07-17-2006, 06:03 PM
Johnson County and the cities of Lenexa, Olathe, and Overland Park are equally splitting the costs of an $180,000 legal and technical study to further address the possibility of installing a wireless broadband network throughout the county.

Wireless broadband also is called WiFi (wireless fidelity). It allows users, such as government offices and departments, the potential benefit to use computers anywhere in a specific region with the right equipment without the need for wires.

If created in Johnson County, a WiFi system would allow governmental employees the capabilities to use laptop computers outside their normal offices or from their vehicles to connect to other computer networks using radio signals. In doing so, they would have the opportunity to do their jobs or tasks away from their offices without having to return to their personal computers, improving their overall efficiency along with reducing needless travel time and fuel expenses.

On Thursday, the Johnson County Board of Commissioners authorized an agreement with the three participating cities to conduct a detailed WiFi study. It will review legal issues regarding such a system and prepare a request for proposal for possible implementation of a multi-use countywide wireless broadband network.

Other objectives of the study include outlining a possible course of action in establishment of a WiFi system and how to administer and manage such a network among participating governments. It also will review Johnson County’s current broadband inventory, both among the cities and county, and evaluate the potential to use the existing resources in a future wireless broadband system.

The possible creation of a wireless computer network in Johnson County has been in the works for about a year.

The move is aimed at making county and city governments more efficient and effective in their operations by using new wireless technology to allow emergency service and other essential government services to have consistent access of information by providing a continuous data stream anywhere in the county. The possible benefits include emergency response such as police, sheriff’s office, fire and ambulance; and other non-emergency functions such as planning departments, building permits, appraiser’s office, and city utility departments.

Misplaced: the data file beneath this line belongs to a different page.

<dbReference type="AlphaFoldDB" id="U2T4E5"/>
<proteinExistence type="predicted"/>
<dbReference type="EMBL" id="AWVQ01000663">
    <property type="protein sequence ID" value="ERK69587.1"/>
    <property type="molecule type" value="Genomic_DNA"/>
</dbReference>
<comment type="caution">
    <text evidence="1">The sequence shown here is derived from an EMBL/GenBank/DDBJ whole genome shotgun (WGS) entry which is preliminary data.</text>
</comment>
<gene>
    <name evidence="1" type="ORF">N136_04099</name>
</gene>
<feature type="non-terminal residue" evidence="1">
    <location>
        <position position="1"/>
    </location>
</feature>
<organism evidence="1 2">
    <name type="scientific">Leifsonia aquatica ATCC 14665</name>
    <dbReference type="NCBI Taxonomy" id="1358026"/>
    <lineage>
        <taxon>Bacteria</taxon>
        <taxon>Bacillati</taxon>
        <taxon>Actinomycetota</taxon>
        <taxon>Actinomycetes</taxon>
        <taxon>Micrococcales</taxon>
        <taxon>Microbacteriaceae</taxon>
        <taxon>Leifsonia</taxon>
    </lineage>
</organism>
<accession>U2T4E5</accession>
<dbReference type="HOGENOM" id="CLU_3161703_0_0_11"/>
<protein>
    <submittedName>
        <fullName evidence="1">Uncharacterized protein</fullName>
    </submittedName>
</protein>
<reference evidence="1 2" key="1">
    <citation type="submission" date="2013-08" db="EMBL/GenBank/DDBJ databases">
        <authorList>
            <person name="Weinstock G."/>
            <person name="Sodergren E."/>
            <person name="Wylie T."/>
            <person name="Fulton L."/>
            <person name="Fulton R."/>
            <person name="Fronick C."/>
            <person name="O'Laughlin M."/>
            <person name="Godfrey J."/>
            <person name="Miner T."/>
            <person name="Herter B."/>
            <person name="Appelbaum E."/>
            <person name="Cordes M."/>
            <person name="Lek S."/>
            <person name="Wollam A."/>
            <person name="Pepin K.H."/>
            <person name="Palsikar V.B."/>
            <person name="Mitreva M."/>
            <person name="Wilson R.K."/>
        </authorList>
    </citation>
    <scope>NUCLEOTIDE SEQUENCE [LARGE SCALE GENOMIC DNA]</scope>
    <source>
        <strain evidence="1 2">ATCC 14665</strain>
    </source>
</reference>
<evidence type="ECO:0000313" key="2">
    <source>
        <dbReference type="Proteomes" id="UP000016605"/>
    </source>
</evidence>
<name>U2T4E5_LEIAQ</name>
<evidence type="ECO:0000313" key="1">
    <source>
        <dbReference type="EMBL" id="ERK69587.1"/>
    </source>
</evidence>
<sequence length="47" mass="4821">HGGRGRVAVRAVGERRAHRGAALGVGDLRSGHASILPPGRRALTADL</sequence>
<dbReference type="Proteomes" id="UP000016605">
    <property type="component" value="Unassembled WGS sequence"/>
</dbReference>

In its action Thursday, the Board approved establishment of a project account for the study and authorized the county’s share of $45,000 with $20,000 coming from the county’s Information Technology Services (ITS) operating budget and $25,000 from General Fund reserves.

The cities of Lenexa, Olathe, and Overland Park also will contribute $45,000 each to the project account which will be managed by the county’s Emergency Communications Center.

The agreement also sets up an executive committee for the Wireless Broadband Plan. The panel include Deputy County Manager Hannes Zacharias; Walt Way, director of the Emergency Communications Center; Jack Clegg, director of ITS; and the directors of information technology from Lenexa, Olathe, and Overland Park.

Completion of the study is expected by the end of this year. It will be done by IBM, as manager, and Stratum, a small firm with a reputable record of experience and expertise in municipal wireless broadband network projects.

WiFi, which is also known as 802.11 networking and wireless networking, offers the general big advantage of simplicity and bandwidth (speed). The single-channel broadband wireless network blankets an area like a spider web through a system of fixed access points placed near street level and in close intervals, such as on street lights, traffic signals, or utility poles. Once activated, the fixed access points form a mesh to serve mobile access points, such as in public safety/ emergency or government vehicles, moving and working in the system.

Dozens of major cities in the nation are either currently developing or operating public wireless broadband networks. They include Oklahoma City and Corpus Christi, which are designing systems for public safety/government use only, and San Francisco and Philadelphia, which have systems to serve both the public sector of government and private sector, including subscriber businesses and citizens.

Source - http://www.jocoks.com/coverStories06/july.htm

07-17-2006, 06:16 PM
Sounds pretty cool, they were doing this in PA but then Verizon sued and the governor put in place a new law that no municipality could offer this service with the exception of Philly (where the gov is from). Too bad, I thought it would be better than the Comcast monopoly on high speed internet.

07-17-2006, 06:43 PM
This is dumb. If you just need access outside the office grab an EVDO card from a cellular company.

PS, no way I get my information through a govt. filter, so getting my Internet from the govt. is out of the question

Adept Havelock
07-17-2006, 06:56 PM
This is dumb. If you just need access outside the office grab an EVDO card from a cellular company.

PS, no way I get my information through a govt. filter, so getting my Internet from the govt. is out of the question

My sentiments exactly. There was buzz about trying to do something similar in North Kansas City. I don't know what ever came of it.

07-17-2006, 07:16 PM
as I re-read the article it seems that this may not be for public use but for city/county use only...


my haxor mind is curious

07-17-2006, 08:01 PM
I don't know too much about this stuff, but this has "security breach" written all over it. And not necessarily the government, but whoever is using it.

Plus, it'll be like a cellphone and your info can be tapped into. I don't do anything illegal on my computer, but I'd like to keep my crap to myself.